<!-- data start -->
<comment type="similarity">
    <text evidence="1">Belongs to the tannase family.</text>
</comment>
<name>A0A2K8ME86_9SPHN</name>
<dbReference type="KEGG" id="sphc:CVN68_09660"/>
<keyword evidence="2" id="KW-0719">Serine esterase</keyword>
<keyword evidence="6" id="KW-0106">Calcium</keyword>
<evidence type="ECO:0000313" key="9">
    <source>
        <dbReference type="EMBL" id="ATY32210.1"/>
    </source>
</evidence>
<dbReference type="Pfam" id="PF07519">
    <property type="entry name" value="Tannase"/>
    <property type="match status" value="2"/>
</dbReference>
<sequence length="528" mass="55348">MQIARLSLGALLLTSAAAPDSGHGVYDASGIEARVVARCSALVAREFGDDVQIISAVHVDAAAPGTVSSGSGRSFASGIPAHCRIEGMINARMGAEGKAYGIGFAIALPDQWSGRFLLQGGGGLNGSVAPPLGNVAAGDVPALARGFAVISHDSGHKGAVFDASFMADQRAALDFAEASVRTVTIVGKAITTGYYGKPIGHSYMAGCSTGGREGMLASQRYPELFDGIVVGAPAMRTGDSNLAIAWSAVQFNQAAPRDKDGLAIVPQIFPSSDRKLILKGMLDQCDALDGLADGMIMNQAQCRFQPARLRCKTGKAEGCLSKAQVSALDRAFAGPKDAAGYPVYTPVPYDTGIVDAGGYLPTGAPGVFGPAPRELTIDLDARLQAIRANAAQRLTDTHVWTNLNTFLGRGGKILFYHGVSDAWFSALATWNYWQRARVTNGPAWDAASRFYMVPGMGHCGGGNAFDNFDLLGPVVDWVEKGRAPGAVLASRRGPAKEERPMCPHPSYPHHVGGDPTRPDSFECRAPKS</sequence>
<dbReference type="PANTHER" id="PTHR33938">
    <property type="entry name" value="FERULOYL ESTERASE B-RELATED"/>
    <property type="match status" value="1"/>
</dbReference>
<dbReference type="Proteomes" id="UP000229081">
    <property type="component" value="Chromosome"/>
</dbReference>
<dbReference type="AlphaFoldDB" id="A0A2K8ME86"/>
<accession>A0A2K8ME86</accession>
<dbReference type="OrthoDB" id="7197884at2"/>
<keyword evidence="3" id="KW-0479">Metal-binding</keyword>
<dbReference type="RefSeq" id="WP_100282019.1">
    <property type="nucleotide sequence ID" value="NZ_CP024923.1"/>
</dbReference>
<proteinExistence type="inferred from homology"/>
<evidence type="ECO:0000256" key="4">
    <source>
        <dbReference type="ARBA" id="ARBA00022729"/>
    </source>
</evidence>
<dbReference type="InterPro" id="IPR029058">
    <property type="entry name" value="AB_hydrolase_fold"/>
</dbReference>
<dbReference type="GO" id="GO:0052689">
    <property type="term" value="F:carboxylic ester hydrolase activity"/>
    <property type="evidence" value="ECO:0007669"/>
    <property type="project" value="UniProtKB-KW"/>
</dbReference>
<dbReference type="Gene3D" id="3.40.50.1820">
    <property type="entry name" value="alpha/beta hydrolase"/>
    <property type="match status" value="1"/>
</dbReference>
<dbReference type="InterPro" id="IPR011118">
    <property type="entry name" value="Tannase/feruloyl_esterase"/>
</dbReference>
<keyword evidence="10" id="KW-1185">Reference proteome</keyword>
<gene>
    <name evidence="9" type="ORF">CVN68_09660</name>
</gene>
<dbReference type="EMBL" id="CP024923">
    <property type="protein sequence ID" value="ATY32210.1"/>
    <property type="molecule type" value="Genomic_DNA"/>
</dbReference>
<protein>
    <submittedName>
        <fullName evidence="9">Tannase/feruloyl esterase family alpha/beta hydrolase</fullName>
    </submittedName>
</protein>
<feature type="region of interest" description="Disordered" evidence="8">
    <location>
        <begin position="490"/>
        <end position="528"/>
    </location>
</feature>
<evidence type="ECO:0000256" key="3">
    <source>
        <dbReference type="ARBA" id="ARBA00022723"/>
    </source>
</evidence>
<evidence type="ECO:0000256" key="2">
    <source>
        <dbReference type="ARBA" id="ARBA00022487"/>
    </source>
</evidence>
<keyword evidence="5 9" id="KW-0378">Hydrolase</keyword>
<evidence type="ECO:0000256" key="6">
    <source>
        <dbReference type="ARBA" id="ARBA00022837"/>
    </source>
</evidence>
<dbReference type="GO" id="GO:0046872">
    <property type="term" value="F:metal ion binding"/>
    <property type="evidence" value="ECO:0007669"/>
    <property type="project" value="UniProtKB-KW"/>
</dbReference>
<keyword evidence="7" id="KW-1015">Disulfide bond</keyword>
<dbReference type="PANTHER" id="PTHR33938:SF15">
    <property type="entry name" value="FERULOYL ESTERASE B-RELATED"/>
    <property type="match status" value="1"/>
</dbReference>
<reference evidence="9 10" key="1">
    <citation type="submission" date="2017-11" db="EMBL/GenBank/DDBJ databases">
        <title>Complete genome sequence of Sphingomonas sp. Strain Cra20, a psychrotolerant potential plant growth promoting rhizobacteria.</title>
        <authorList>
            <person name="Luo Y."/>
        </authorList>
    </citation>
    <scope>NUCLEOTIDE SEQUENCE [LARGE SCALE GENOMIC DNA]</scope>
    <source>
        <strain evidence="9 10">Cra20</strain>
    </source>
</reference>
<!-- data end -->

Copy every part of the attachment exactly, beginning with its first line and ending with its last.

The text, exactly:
<comment type="similarity">
    <text evidence="1">Belongs to the tannase family.</text>
</comment>
<name>A0A2K8ME86_9SPHN</name>
<dbReference type="KEGG" id="sphc:CVN68_09660"/>
<keyword evidence="2" id="KW-0719">Serine esterase</keyword>
<keyword evidence="6" id="KW-0106">Calcium</keyword>
<evidence type="ECO:0000313" key="9">
    <source>
        <dbReference type="EMBL" id="ATY32210.1"/>
    </source>
</evidence>
<dbReference type="Pfam" id="PF07519">
    <property type="entry name" value="Tannase"/>
    <property type="match status" value="2"/>
</dbReference>
<sequence length="528" mass="55348">MQIARLSLGALLLTSAAAPDSGHGVYDASGIEARVVARCSALVAREFGDDVQIISAVHVDAAAPGTVSSGSGRSFASGIPAHCRIEGMINARMGAEGKAYGIGFAIALPDQWSGRFLLQGGGGLNGSVAPPLGNVAAGDVPALARGFAVISHDSGHKGAVFDASFMADQRAALDFAEASVRTVTIVGKAITTGYYGKPIGHSYMAGCSTGGREGMLASQRYPELFDGIVVGAPAMRTGDSNLAIAWSAVQFNQAAPRDKDGLAIVPQIFPSSDRKLILKGMLDQCDALDGLADGMIMNQAQCRFQPARLRCKTGKAEGCLSKAQVSALDRAFAGPKDAAGYPVYTPVPYDTGIVDAGGYLPTGAPGVFGPAPRELTIDLDARLQAIRANAAQRLTDTHVWTNLNTFLGRGGKILFYHGVSDAWFSALATWNYWQRARVTNGPAWDAASRFYMVPGMGHCGGGNAFDNFDLLGPVVDWVEKGRAPGAVLASRRGPAKEERPMCPHPSYPHHVGGDPTRPDSFECRAPKS</sequence>
<dbReference type="PANTHER" id="PTHR33938">
    <property type="entry name" value="FERULOYL ESTERASE B-RELATED"/>
    <property type="match status" value="1"/>
</dbReference>
<dbReference type="Proteomes" id="UP000229081">
    <property type="component" value="Chromosome"/>
</dbReference>
<dbReference type="AlphaFoldDB" id="A0A2K8ME86"/>
<accession>A0A2K8ME86</accession>
<dbReference type="OrthoDB" id="7197884at2"/>
<keyword evidence="3" id="KW-0479">Metal-binding</keyword>
<dbReference type="RefSeq" id="WP_100282019.1">
    <property type="nucleotide sequence ID" value="NZ_CP024923.1"/>
</dbReference>
<proteinExistence type="inferred from homology"/>
<evidence type="ECO:0000256" key="4">
    <source>
        <dbReference type="ARBA" id="ARBA00022729"/>
    </source>
</evidence>
<dbReference type="InterPro" id="IPR029058">
    <property type="entry name" value="AB_hydrolase_fold"/>
</dbReference>
<dbReference type="GO" id="GO:0052689">
    <property type="term" value="F:carboxylic ester hydrolase activity"/>
    <property type="evidence" value="ECO:0007669"/>
    <property type="project" value="UniProtKB-KW"/>
</dbReference>
<dbReference type="Gene3D" id="3.40.50.1820">
    <property type="entry name" value="alpha/beta hydrolase"/>
    <property type="match status" value="1"/>
</dbReference>
<dbReference type="InterPro" id="IPR011118">
    <property type="entry name" value="Tannase/feruloyl_esterase"/>
</dbReference>
<keyword evidence="10" id="KW-1185">Reference proteome</keyword>
<gene>
    <name evidence="9" type="ORF">CVN68_09660</name>
</gene>
<dbReference type="EMBL" id="CP024923">
    <property type="protein sequence ID" value="ATY32210.1"/>
    <property type="molecule type" value="Genomic_DNA"/>
</dbReference>
<protein>
    <submittedName>
        <fullName evidence="9">Tannase/feruloyl esterase family alpha/beta hydrolase</fullName>
    </submittedName>
</protein>
<feature type="region of interest" description="Disordered" evidence="8">
    <location>
        <begin position="490"/>
        <end position="528"/>
    </location>
</feature>
<evidence type="ECO:0000256" key="3">
    <source>
        <dbReference type="ARBA" id="ARBA00022723"/>
    </source>
</evidence>
<evidence type="ECO:0000256" key="2">
    <source>
        <dbReference type="ARBA" id="ARBA00022487"/>
    </source>
</evidence>
<keyword evidence="5 9" id="KW-0378">Hydrolase</keyword>
<evidence type="ECO:0000256" key="6">
    <source>
        <dbReference type="ARBA" id="ARBA00022837"/>
    </source>
</evidence>
<dbReference type="GO" id="GO:0046872">
    <property type="term" value="F:metal ion binding"/>
    <property type="evidence" value="ECO:0007669"/>
    <property type="project" value="UniProtKB-KW"/>
</dbReference>
<keyword evidence="7" id="KW-1015">Disulfide bond</keyword>
<dbReference type="PANTHER" id="PTHR33938:SF15">
    <property type="entry name" value="FERULOYL ESTERASE B-RELATED"/>
    <property type="match status" value="1"/>
</dbReference>
<reference evidence="9 10" key="1">
    <citation type="submission" date="2017-11" db="EMBL/GenBank/DDBJ databases">
        <title>Complete genome sequence of Sphingomonas sp. Strain Cra20, a psychrotolerant potential plant growth promoting rhizobacteria.</title>
        <authorList>
            <person name="Luo Y."/>
        </authorList>
    </citation>
    <scope>NUCLEOTIDE SEQUENCE [LARGE SCALE GENOMIC DNA]</scope>
    <source>
        <strain evidence="9 10">Cra20</strain>
    </source>
</reference>